Lipophilicity affects the biological activity of a drug because it plays a significant role in drug interactions with the receptor, the pharmacokinetics of the molecule, its toxic action, and in the pharmaceutical aspect—the solubility of the substance [2]. The chemical substance undergoes a series of biophysical and biochemical transformations in a human body. They can be divided into three phases: pharmaceutical (drug form and its release), pharmacokinetic (drug transport), and pharmacodynamic phase (interaction with the receptor). The lipophilicity affects the pharmacokinetic processes in living organisms especially the distribution process. All substances that penetrate into the body's cell encounter lipophilic barriers (cell membranes). Only molecules with appropriate affinity for lipophilic biological membranes will pass through them. It results in the distribution of the drug in the human body, and the substance will reach the receptors. This feature is highly correlated with passive transport across cell membranes.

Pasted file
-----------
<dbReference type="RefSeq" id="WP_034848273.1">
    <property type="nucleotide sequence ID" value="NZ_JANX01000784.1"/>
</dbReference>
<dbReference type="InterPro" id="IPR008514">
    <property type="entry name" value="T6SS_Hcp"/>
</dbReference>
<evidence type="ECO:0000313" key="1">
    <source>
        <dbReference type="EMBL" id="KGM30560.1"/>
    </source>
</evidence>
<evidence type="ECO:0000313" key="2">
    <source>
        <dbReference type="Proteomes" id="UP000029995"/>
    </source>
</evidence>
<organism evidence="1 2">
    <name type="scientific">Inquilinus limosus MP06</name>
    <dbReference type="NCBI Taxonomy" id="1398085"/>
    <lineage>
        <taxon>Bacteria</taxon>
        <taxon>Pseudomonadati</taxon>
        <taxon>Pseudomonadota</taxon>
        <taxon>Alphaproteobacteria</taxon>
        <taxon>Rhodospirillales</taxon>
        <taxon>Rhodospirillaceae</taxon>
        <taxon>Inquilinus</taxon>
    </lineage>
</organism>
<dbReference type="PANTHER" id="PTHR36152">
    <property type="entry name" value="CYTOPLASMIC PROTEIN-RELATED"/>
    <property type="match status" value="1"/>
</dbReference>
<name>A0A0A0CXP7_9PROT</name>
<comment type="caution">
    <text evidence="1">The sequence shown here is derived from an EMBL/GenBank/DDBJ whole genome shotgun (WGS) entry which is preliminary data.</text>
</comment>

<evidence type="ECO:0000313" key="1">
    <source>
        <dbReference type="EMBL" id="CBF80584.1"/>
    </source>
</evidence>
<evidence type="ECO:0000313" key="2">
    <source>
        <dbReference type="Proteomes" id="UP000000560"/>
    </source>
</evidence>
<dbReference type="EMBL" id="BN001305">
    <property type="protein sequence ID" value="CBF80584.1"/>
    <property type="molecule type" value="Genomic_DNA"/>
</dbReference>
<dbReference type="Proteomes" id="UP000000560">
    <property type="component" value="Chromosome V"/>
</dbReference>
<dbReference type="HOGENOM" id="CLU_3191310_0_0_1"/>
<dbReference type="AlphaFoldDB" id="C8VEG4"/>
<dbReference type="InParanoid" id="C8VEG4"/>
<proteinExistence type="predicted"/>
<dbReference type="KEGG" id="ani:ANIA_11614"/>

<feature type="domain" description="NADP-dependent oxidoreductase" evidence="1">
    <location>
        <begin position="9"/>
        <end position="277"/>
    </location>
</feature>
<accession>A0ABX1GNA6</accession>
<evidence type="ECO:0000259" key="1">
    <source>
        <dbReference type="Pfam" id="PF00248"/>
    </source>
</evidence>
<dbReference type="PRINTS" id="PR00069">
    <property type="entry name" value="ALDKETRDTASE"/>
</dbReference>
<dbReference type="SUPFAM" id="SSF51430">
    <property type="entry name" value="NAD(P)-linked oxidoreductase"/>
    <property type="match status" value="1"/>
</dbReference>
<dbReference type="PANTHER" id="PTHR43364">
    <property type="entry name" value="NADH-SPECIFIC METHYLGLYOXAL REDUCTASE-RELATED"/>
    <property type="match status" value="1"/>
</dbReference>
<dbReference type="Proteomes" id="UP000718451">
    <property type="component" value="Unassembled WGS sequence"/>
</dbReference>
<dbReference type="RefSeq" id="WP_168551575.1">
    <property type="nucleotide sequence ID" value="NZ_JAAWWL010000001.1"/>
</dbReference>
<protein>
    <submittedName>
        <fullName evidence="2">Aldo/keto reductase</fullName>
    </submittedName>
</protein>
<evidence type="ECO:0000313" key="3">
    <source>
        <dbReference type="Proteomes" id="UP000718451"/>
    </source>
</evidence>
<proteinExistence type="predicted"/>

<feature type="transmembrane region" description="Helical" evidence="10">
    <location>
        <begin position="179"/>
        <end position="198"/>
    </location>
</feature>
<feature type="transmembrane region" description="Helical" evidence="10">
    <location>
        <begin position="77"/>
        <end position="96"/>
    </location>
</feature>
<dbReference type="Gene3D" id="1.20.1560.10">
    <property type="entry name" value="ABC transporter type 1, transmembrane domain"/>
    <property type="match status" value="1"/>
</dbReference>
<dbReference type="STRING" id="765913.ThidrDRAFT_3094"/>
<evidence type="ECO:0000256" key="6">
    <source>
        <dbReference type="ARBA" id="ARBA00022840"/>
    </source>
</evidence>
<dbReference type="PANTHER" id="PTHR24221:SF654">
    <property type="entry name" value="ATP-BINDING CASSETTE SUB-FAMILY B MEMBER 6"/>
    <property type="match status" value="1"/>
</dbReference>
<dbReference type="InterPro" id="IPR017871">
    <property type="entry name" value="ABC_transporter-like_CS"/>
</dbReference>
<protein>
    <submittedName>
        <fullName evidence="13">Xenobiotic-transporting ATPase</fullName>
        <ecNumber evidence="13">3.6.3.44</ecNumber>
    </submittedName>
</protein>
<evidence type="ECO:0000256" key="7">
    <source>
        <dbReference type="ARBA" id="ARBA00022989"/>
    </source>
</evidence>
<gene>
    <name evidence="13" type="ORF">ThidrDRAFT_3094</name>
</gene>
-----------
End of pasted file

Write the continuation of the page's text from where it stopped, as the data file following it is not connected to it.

Various extraction systems can be used to determine lipophilicity. The n-octanol/water system is often used to determine the partition coefficient which is usually denoted as the logarithm of P (Log P). The n-octanol/water system is used in a classic shake-flask method [3]. The determination of the Log P in the n-octanol/water system is widely used in chemistry, medicine, pharmacology, and toxicology to describe the transport through biological membranes, solubility, toxicity, and absorption of substances [4]. However, it has some disadvantages—it is time-consuming and requires relatively more amount of the reagents when compared with chromatographic methods. Chromatographic division of the compounds with reversed-phase thin-layer chromatography (RP-TLC) between the nonpolar stationary phase and the aqueous mobile phase is similar to the division in the biological system. The stationary phase RP-18 (octadecylsilanized silica gel) is stable and resistant to many eluents. It is the most common stationary phase for RP-TLC and RP-HPLC. Its surface has anisotropic properties, similar to biological membranes, which cannot be attributed to the octanol phase in extraction methods. Long hydrocarbon chains on the surface of the adsorbent, forming a hydrophobic film, allow the analyte’s molecule to penetrate to various depths, which more accurately corresponds to interactions with the body membranes. For this reason, reverse-phase chromatography should better correspond to biological lipophilicity than the static and isotropic extraction system [1].